• General or core tasks
      • Specific knowledge and skills required
      • Specific detailed duties and tasks
      • Specific performance expectations
      • Physical requirements/working conditions
      • Other requirements for specific jobs
      • Research and teaching responsibilities
      • Administrative or management responsibilities
    • Final comments
      • Writing the job description cannot be delegated to the personnel department
      • Only the lab supervisors, lab managers and pathologists know both the general and the specific knowledge, skills and experience any particular job requires
      • In order to recruit, advertise and interview successfully, those specifics must be included
      • In addition, employees deserve to know precisely what is expected of them and on what basis they will be evaluated
      • The thorough job description provides that essential information
Recruitment and selection
  • Efficient laboratory operation depends on a stable workforce and a low turnover rate
  • The more effective the recruitment and selection process, the greater degree of job satisfaction and the lower the turnover rate
  • A new employee needs three to six months to become fully productive, so the lower the turnover rate, the more effective the laboratory
  • The job description is the main document in this process
    • It determines the content of advertisements, forms the basis of the interview and informs the applicant of the employer's expectations
  • Attracting applicants
    • Newspaper and professional Journal advertisement
    • Internet (e.g., PathologyOutlines) job sites
    • Professional Society (e.g., ASCP) job sites
    • Employment agencies
    • In-house posting, especially for higher level positions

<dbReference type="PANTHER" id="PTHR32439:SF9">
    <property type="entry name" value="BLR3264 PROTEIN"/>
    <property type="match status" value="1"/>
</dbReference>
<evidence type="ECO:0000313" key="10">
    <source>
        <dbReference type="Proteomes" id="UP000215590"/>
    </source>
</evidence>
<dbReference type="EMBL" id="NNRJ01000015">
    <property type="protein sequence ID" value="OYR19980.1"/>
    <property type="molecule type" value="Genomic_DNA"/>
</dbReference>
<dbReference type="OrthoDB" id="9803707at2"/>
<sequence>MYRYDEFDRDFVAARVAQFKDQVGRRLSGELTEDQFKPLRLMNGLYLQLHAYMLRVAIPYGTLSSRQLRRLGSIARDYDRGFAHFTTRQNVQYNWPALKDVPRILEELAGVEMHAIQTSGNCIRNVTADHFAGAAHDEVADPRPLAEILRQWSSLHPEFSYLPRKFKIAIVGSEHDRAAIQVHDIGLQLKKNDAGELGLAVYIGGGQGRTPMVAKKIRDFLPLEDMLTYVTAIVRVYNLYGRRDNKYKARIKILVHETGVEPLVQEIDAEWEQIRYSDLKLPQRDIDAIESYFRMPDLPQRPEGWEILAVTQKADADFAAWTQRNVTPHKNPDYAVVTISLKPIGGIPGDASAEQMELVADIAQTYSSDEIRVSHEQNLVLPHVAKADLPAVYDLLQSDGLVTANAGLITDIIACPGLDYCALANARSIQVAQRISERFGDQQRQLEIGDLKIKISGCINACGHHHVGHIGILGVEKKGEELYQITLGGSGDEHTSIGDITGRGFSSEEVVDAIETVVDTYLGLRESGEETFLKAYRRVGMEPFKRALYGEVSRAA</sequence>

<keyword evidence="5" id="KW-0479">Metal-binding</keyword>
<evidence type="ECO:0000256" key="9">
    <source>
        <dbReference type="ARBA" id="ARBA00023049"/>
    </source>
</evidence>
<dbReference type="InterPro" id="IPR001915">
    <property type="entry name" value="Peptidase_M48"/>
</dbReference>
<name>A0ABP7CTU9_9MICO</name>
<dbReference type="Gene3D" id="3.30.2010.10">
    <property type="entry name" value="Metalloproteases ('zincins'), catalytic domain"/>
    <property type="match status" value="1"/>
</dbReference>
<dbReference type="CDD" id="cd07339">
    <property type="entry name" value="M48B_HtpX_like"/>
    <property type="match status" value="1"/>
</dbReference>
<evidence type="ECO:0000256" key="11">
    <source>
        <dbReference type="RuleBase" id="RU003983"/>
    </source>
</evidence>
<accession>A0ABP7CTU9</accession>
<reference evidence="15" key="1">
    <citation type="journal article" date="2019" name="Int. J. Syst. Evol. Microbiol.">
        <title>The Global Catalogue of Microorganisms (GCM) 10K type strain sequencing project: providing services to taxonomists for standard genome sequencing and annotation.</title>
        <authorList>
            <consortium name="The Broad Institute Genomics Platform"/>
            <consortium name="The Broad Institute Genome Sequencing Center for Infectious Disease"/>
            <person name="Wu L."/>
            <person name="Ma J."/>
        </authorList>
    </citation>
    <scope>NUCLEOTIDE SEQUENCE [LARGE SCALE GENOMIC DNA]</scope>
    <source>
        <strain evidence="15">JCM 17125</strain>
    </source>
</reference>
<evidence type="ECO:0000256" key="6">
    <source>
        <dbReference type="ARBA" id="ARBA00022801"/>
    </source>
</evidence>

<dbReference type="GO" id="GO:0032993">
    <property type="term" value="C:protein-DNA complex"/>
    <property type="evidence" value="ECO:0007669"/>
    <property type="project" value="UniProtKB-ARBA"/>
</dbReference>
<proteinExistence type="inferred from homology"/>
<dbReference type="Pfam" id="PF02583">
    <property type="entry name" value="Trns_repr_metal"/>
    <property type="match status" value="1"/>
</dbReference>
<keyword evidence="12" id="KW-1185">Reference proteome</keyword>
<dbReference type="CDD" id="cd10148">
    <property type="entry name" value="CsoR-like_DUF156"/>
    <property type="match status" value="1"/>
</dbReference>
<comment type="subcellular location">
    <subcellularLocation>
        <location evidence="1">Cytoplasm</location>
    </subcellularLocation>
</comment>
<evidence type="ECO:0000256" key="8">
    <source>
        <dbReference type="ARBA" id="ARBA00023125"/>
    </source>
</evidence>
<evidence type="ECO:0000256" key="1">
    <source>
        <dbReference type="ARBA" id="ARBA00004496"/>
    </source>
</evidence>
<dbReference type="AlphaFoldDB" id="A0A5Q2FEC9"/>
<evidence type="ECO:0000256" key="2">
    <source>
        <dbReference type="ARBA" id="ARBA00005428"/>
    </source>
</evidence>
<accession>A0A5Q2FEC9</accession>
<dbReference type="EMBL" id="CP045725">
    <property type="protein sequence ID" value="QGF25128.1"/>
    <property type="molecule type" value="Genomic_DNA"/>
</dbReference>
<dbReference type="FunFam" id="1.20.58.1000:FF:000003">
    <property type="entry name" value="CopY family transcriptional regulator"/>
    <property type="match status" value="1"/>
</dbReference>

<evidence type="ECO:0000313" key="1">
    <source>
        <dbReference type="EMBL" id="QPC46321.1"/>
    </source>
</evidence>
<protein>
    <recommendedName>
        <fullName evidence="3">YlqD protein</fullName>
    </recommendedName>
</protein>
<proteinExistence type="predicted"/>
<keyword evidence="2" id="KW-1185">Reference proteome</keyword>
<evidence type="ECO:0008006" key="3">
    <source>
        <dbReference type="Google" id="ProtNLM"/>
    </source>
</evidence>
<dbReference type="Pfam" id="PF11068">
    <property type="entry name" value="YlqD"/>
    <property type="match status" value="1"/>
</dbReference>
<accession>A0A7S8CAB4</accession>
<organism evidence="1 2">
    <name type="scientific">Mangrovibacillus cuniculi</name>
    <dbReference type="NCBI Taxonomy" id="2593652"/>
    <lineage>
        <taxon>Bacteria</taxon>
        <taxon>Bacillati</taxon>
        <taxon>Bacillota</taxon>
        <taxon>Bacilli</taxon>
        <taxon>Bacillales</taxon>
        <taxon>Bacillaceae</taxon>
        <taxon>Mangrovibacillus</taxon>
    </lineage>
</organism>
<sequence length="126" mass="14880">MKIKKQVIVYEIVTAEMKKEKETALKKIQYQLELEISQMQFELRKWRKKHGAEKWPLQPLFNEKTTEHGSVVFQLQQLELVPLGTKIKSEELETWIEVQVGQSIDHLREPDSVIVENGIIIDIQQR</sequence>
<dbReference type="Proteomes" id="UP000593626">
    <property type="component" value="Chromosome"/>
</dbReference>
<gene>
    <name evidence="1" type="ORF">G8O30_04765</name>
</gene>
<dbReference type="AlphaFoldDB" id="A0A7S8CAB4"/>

• Hiring from within establishes and maintains a “Promotional Ladder”
    • Search committees
  • Screening applicants
    • Preliminary by Personnel Department - does applicant meet the requirements
      • Review of application and resume
      • Screening interview
      • Review of letters of reference
    • By laboratory supervisorial personnel
      • Interview - questions should be based on job requirements
      • Skill or competency assessment (New CMS/CLIA Guidelines)
      • Avoid “illegal” questions regarding age, religion, sexual orientation, etc.
      • Psychological and drug testing
    • The job offer
      • Reiterates the job description and its expectations
      • Specifies criteria and timing of performance evaluations
      • Specifies terms of employment
      • Compensation, benefits and working conditions
      • Retain documentation of all conversation and of any offers
Compensation
  • Compensation is regulated by both Federal and State laws which address issues such as:
    • Minimum wage
    • Overtime
    • Required meal and rest periods
    • Permissible vacation
    • Holidays
    • Parental leave
    • Assorted benefits including worker's compensation and other insurance
  • An institution may have additional policies governing such things as shift differential and on-call pay
  • The Human Resources department should assist the laboratory in assuring compliance with the Federal Fair Labor Standards Act and other pertinent laws
  • Laboratory management must also be knowledgeable about compensation of the laboratory staff
  • Salaries
    • Determined by Administration
    • May utilize community standards for rate setting
    • Should maintain internal equity with comparable salaries for comparable jobs
  • Benefits
    • Often more important than salary to employees
    • Insurance
      • Health, Life, Disability
    • Continuing Education
      • Tuition reimbursement
    • Uniforms
    • Hiring bonus